Wherein SMQ examines the final regular season statistics in more than a dozen major categories to suss out who succeeded in what and how that statistical success correlated to overall success in terms of final record. I do not have the luxury of a high-powered supercomputer or degree-type qualification in mathematics or statistics, but analysis here will be driven as deep as my egghead, tinfoil cap curiosity and cell phone calculator will take it. That is to say, quasi-scientific at best. If you've ever said "the only number that matters is the one on the scoreboard" or anything to such effect, click here and don't be such a philistine.
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Part Five: Big Ten Game-by-Game Results
Here I'm looking for what I've referred to previously as "the forest," the big-picture, macro look at the correlation of statistics to winning on a game-by-game basis. To do that, I'm looking hard at game-by-game data (using very useful box scores from ESPN) in each BCS conference to put into a catch-all chart covering hundreds of games. Here are the results from the 2006 season, with each conference's results linked therein; they're also linked on the left sidebar.
Some things never change.
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What immediately stands out about the Big Ten, despite its obvious shift to a 21st Century passing mindset, is how thoroughly the old conservative categories dominated at the top:
|3rd Down %||.773||34-10|
|Time of Possession||.767||33-10|
|First to Score||.727||32-12|
|Fewest Penalty Yards||.571||16-12|
I've been doing this in fairly excruciating detail for a couple years now, and the only other instance of "Time of Possession" having anywhere near the significance it has here was in last year's look at the Big Ten; clearly, coupled with the unusually high relevance of third down percentage, rushing yards, first downs and simply scoring first, there is still a significant ball control mindset in this conference. See the top five teams: Ohio State, Illinois, Michigan, Wisconsin and Penn State, all avowedly run-first operations (occasionally to a fault, if you ask their fans), and except for spread option-based Illinois, all bastions of the straight-ahead power running game that's rapidly losing traction even in its old strongholds (Michigan, of course, is spreading it next year, and Penn State is rumored to be looking in the same direction). It's no wonder passing was so closely associated with losing: the best teams in the conference were still very adept at running (it works that way when you've got Chris Wells, Mike Hart, Rashard Mendenhall and P.J. Hill) and at operating with the lead. For all the increased passing, the name of the game was still holding on to the ball as long as possible.
The OCD version follows the jump...
Each section is divided into record by margin. There's a new category here, at the suggestion of a reader: "Categories Won," which tracks the record of teams based on how many of the ten big number-based categories (all but "Home Team," "First to Score" and "Fewest Penalty Yards") they prevailed in in any given game. For example, teams that won eight or more categories were undefeated: 19-0. Teams that won at least seven categories were 22-1; teams that won only two or fewer categories were, predictably, 1-22. Results along those line fell into a pretty perfect bell curve.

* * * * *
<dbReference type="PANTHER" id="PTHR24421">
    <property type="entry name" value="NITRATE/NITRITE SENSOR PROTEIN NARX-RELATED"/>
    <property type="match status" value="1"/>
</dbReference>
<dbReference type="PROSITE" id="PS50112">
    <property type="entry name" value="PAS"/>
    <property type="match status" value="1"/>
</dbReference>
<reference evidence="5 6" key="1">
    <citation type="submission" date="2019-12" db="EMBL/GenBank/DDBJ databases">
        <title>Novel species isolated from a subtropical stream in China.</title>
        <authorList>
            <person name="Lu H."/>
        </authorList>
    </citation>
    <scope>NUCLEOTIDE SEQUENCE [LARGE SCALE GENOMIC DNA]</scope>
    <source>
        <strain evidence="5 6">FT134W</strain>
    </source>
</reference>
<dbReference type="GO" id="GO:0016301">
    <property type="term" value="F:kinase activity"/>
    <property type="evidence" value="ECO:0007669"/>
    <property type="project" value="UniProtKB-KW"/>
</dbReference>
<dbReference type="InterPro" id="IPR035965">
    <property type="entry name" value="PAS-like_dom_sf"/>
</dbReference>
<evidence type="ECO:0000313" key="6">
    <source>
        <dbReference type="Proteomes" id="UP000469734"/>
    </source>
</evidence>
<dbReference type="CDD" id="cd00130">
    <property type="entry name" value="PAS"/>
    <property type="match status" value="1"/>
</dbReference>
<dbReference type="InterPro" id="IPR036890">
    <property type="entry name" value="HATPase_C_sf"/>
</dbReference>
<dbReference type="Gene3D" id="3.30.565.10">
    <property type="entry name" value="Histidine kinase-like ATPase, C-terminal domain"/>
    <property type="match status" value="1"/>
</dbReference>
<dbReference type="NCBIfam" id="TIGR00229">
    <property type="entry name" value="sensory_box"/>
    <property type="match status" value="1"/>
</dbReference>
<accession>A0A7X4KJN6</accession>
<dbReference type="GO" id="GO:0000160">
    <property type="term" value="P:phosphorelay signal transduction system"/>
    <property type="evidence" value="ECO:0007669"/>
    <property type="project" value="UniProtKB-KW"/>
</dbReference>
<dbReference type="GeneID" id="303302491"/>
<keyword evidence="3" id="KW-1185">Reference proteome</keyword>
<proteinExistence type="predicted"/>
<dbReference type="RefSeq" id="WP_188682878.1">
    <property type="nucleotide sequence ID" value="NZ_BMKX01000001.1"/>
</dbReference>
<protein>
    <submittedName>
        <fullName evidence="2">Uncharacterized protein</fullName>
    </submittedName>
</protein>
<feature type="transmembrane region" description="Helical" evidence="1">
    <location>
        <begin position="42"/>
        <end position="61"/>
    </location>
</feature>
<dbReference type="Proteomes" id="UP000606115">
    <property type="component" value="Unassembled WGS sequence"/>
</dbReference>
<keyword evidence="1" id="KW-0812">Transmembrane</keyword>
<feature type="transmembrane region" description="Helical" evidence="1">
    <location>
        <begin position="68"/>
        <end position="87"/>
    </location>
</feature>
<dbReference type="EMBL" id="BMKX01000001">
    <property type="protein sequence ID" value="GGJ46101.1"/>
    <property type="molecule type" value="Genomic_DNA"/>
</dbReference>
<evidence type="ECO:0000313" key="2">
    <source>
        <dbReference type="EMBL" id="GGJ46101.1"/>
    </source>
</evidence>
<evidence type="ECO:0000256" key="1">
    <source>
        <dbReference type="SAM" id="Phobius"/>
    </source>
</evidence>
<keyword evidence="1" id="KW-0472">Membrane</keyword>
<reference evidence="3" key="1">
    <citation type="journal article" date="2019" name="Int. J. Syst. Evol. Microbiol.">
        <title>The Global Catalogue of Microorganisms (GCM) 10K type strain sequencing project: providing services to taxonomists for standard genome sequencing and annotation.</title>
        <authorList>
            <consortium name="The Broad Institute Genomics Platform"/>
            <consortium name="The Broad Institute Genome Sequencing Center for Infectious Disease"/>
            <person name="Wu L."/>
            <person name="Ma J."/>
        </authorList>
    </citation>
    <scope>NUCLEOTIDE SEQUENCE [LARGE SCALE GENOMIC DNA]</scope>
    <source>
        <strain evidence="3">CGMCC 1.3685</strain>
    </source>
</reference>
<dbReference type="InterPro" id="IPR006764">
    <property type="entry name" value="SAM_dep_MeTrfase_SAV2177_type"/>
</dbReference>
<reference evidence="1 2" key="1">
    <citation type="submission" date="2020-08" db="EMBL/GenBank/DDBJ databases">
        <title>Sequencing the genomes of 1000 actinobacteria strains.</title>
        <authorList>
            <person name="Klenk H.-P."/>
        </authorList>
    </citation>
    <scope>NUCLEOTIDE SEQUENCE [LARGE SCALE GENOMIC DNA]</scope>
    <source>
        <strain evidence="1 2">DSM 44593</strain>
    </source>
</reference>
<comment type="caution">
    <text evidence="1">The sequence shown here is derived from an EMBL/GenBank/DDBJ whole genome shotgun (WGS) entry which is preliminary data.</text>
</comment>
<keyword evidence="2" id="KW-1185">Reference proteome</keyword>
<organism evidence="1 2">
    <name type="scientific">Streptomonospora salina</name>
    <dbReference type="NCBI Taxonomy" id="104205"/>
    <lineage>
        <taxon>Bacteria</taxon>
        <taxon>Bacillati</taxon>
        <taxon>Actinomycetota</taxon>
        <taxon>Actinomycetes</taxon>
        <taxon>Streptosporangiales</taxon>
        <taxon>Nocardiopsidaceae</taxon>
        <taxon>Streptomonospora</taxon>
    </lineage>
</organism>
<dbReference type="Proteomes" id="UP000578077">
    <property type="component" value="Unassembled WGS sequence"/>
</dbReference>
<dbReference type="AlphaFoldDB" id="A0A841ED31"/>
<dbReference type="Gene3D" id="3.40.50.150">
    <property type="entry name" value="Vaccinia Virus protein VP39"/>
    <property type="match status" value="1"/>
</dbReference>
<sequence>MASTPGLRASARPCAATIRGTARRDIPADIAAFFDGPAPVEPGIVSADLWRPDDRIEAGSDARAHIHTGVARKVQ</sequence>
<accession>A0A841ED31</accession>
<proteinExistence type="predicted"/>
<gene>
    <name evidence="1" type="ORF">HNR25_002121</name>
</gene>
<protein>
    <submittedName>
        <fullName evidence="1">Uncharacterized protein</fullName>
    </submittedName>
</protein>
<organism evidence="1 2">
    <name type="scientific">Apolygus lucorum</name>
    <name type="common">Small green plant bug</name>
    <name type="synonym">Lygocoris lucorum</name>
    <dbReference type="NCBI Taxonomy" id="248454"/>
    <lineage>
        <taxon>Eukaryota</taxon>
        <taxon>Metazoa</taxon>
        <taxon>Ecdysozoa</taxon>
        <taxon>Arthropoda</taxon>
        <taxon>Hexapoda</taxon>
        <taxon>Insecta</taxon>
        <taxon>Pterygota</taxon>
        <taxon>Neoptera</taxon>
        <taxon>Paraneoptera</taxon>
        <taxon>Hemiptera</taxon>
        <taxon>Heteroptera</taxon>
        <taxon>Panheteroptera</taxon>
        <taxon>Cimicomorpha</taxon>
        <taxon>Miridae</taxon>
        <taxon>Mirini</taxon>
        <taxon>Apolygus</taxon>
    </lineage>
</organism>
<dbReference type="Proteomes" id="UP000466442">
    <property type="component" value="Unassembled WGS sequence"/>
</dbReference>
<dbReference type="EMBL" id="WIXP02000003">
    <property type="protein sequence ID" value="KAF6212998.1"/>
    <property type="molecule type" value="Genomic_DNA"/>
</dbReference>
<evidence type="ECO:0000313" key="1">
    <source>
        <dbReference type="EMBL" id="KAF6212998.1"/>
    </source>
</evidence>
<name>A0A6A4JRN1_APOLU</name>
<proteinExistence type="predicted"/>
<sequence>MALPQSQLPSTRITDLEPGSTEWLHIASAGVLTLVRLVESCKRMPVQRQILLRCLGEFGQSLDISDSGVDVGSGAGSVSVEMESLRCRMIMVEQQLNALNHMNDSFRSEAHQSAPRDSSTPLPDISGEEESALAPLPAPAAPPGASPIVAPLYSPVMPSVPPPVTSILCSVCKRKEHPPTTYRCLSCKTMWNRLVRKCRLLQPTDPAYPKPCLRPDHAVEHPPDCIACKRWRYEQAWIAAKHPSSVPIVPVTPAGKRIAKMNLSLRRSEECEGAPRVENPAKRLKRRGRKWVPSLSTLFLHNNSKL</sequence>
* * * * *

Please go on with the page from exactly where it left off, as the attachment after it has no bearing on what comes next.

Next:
|Total Yards||.721 (31-12)||Yards/Play||.727 (32-12)|
|> + 300||3-0||> + 6.0||-|
|+ 250-299||1-0||+ 5.0-5.9||1-0|
|+ 200-249||1-0||+ 4.0-4.9||2-0|
|+ 150-199||8-2||+ 3.0-3.9||-|
|+ 100-149||6-0||+ 2.0-2.9||6-1|
|+ 50-99||9-4||+ 1.0-1.9||6-1|
|< + 50||3-6||< + 1.0||17-10|
|Rush Yards||.750 (33-11)||Yards/Rush||.643 (27-15)|
|> + 250||4-0||> + 3.0||9-2|
|+ 200-249||4-0||+ 2.5-2.9||8-0|
|+ 150-199||10-1||+ 2.0-2.4||4-0|
|+ 100-149||7-1||+ 1.5-1.9||2-2|
|+ 50-99||7-2||+ 1.0-1.4||3-5|
|< + 50||2-7||> + 1.0||1-5|
|Pass Yards||.442 (19-24)||Yards/Pass||.690 (29-13)|
|> + 250||1-2||> + 3.0||12-3|
|+ 200-249||0-1||+ 2.5-2.9||-|
|+ 150-199||1-2||+ 2.0-2.4||5-0|
|+ 100-149||4-3||+ 1.5-1.9||5-3|
|+ 50-99||7-5||+ 1.0-1.4||3-1|
|< + 50||6-11||> + 1.0||4-6|
|3rd Down %||.773 (34-10)||Turnover Margin||.694 (25-11)|
|> + 25 %||10-0||> + 4||2-0|
|+ 20-24 %||6-1||+ 3||4-3|
|+ 15-19 %||2-1||+ 2||9-1|
|+ 10-14 %||6-2||+ 1||10-7|
|+ 5-9 %||6-4||0||8-8|
|> + 5 %||4-2|
|10||2-0||First Downs||.744 (32-11)|
|6||6-3||Penalty Yards||.571 (16-12)|
|4||4-5||Home Team||.614 (27-17)|
|2||1-9||First to Score||.727 (32-12)|
Elsewhere, again we see the very predictable correlation of wider margins to better winning percentages. In "Rushing Yards," the team that produced more on the ground won a respectable 75 percent of the time, but almost all of the losses came in games where the margin was small; teams that outrushed opponents by 50 yards or less were only 2-7. At 50 yards or more, though, the number jumps to 31-4. The same pattern holds for total yards, third down percentage, yards per play, yards per rush and, of course, turnover margin. The only category that shows a really "random" pattern, wherein the size of the margin demonstrates no correlation to winning percentage, is passing yards. Teams that out-passed their opponents lost most of the time overall (the bigger yardage, as usual, is likely the result of passing from behind in order to catch up), and this was the case no matter how wide the disparity. Almost everywhere else, the line on the hypothetical graph would be on a steady upward incline as the margin increased.
The three blanks, for the record, teams that played a game in which they failed to win a single stat category: Indiana (vs. Wisconsin), Purdue (vs. Michigan) and Iowa (vs. Purdue).
Next: The pass-happy, high-scoring Big XII.